The EU has demanded rapid payment of £1.7 billion from the UK because the economy has done better than predicted. Some of this is because the prostitution market is now considered as part of our national accounts, contributing an extra £5.3 billion to GDP at 2009 prices, which is 0.35% of GDP – half that of agriculture. But is this a reasonable estimate?
• Number of prostitutes in UK: 61,000
• Average cost per visit: £67
• Clients per prostitute per week: 25
• Number of weeks worked per year: 52
Multiply these up and you get £5.3 billion at 2009 prices, which is around £5.7 billion now.
This assessment has been severely questioned. Brooke Magnanti, aka blogger Belle de Jour, reckoned it might be ten times too high. In contrast others have said it should be £9 billion as it ignores male prostitution. Another blogger, Jolyon, who writes for Tax Relief 4 Escorts and who claims a maths degree from Cambridge, did a detailed critique. He points out the flaws in the survey on which the 61,000 is based, and claims the assumed workload is too high and that the cost per visit (which the ONS based on PunterNet) seems too low: it is somewhat ironic that the ONS use an information source that a previous minister, Harriet Harman, tried to shut down.
My feeling is that the assumption that has the most problems is the workload. ONS are suggesting that the average person who works in prostitution has around 1,250 clients a year. This is based on the Dutch experience, whereas the pattern of working in the UK is likely to be very different, with a complex industry comprising street-walkers, escorts, the informal market, those who work from fixed premises and “independents” who advertise, for example, on AdultWork. Many are part-time.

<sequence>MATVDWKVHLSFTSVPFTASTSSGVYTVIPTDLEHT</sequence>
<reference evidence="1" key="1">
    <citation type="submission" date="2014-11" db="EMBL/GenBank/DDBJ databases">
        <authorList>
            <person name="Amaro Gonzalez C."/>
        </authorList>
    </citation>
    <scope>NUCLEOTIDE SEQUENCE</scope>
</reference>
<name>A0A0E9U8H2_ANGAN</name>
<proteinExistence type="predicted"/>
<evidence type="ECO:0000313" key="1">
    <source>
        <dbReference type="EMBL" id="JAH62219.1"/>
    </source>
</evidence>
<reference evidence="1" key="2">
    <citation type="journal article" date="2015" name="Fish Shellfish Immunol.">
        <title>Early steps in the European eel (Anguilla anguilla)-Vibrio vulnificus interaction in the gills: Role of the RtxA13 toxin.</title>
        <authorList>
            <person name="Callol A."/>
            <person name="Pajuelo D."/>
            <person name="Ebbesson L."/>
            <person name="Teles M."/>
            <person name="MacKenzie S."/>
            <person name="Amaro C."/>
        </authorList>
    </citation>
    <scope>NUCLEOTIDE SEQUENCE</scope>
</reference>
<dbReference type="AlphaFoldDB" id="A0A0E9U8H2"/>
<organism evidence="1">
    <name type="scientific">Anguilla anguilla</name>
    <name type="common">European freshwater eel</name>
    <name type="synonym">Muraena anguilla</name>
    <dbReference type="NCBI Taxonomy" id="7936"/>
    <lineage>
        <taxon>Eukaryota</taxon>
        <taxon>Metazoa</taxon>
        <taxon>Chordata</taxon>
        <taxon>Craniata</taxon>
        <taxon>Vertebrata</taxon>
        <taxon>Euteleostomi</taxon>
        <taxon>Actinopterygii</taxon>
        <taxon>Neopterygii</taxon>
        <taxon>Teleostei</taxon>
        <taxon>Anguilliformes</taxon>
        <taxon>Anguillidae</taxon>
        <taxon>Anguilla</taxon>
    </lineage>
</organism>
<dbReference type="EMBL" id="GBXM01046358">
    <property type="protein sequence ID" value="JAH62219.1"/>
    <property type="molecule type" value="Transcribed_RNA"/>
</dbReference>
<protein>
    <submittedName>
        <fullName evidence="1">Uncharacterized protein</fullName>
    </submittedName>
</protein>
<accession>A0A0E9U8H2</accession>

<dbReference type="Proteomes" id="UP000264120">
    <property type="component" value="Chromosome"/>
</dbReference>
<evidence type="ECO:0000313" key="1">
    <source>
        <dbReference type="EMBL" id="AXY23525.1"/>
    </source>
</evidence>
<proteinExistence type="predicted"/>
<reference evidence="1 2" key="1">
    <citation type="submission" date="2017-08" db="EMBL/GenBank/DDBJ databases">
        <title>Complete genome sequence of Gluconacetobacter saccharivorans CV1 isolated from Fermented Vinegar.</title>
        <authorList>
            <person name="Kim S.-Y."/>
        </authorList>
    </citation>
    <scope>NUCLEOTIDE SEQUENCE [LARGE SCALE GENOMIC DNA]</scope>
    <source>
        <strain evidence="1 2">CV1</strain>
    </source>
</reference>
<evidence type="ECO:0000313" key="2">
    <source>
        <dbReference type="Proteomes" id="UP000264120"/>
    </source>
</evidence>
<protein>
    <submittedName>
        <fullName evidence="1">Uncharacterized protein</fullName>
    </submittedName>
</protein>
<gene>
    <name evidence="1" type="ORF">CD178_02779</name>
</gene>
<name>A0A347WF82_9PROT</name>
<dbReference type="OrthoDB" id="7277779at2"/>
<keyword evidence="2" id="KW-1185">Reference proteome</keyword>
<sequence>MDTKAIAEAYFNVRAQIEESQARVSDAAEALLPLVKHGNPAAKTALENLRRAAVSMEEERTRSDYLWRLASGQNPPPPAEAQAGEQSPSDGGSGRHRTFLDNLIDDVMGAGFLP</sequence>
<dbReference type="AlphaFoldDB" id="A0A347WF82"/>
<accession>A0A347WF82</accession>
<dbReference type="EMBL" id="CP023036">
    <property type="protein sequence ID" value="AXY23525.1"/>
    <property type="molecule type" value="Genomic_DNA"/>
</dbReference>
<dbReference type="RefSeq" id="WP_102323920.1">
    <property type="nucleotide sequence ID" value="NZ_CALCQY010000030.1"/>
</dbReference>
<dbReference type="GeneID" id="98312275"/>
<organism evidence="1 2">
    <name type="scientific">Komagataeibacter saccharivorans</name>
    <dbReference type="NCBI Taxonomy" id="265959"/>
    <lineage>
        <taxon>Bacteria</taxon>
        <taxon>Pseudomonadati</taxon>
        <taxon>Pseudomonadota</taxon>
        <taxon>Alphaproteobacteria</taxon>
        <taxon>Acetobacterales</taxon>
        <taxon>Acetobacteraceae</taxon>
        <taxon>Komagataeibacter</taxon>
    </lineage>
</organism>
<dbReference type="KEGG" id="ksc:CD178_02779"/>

As always, it’s best to do a simple reality check. The ONS assumptions come to around 75m visits a year. Let’s say 60m are from locals rather than foreign visitors, which is more than a million a week. There are around 20m men aged between 18 and 65 in the UK (taking an arbitrary upper limit), so this would mean that on average each of them buys sex three times a year.
The latest Natsal survey found that around 4% of men between 18 and 65 reported paying for sex in the past five years – this is about 800,000 men. If there were really more than a million visits a week, then the average man who paid for sex at any time in the last five years did so considerably more often than once a week.
In fact the proportion who pay for sex each year will probably be less than 2%, which means that less than 400,000 men are taking up more than a million visits each week – that’s around once every three days for each of the 400,000. I am no expert on the behaviour of this sub group, but this does seem rather high, to say the least; a study of men in Scotland who pay for sex found a mean of only five partners in a year.
The assumptions also mean that the average person working in prostitution is turning over nearly £100,000 a year, which Jolyon says is completely implausible – and he should know.
Although this is a big statistical challenge, such an important contribution to the economy deserves a more robust analysis. When better figures come out I predict the UK will be due a substantial rebate. But that won’t help David Cameron at the moment.